Although best known as the keyboardist of Barenaked Ladies, Kevin Hearn is an accomplished multi-instrumentalist and songwriter who has recorded several albums outside of the BNL fold. Although many of these releases were recorded along with his band Thin Buckle, the just-released Cloud Maintenance is the second full-length to be released under his name alone. It’s a whimsical affair that falls in line with the rest of his solo work.
For those who have never heard Hearn’s solo work (or haven’t paid attention to his songwriting or vocal contributions to the last 3 or 4 BNL albums,) he tends to specialize in straightforward pop/rock with dashes of electronic music–after all, he is, primarily, a keyboardist. His lyrics tend to have an innocent quality to them, while also being a bit on the esoteric side. He has a halting vocal delivery that sounds similar (but softer) than his BNL bandmate Ed Robertson. This brief (34 minute) set is a fairly solid affair that contains a handful of standout moment.
I wound up having to buy Cloud Maintenance digitally, so I can’t really tell whether the album is a one-man affair or not, but he is joined on several songs by male and female vocalists who add a soulful dimension to Hearn’s music. It’s a bit incongruous when you listen for the first couple of times, but on songs like “Don’t Shuffle Me Back,” it actually kinda works.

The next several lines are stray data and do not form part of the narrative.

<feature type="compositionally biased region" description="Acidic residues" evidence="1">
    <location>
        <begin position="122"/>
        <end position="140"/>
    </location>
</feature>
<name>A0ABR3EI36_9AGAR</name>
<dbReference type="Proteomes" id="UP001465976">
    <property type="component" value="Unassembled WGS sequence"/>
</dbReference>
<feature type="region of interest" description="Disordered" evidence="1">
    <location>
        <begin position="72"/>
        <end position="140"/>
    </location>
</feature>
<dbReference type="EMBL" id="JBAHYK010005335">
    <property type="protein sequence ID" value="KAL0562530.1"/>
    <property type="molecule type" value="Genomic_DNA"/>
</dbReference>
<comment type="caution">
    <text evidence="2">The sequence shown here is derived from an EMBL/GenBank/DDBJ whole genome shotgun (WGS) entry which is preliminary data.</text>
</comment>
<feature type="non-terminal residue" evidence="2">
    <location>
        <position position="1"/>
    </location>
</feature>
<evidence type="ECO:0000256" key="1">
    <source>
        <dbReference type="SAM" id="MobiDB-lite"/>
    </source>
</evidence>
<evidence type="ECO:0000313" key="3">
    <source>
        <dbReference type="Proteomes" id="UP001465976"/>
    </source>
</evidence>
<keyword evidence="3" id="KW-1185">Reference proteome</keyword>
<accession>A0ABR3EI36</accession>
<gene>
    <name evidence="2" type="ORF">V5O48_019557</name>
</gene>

Those of you who think of BNL as a joke band won’t find much to support your opinion here. While Hearn’s music definitely has a whimsical quality to it, there’s nothing out and out humorous about it. There are definitely a few lines worthy of a giggle (who else would rhyme “long gone” with “long johns”?) and the closing track, “Monsters Anonymous,” is delightfully goofy. For someone to imagine an “Alcoholics Anonymous” scenario, only involving monsters, takes a pretty fertile imagination.
Cloud Maintenance isn’t an album that’s going to floor you. It’s way too subtle and unassuming to do so. However, it is a solidly-written album performed with a great sense of craftsmanship. If you enjoyed BNL’s last album, All In Good Time, you’ll more than likely get a kick out of Hearn’s solo exploits as well.
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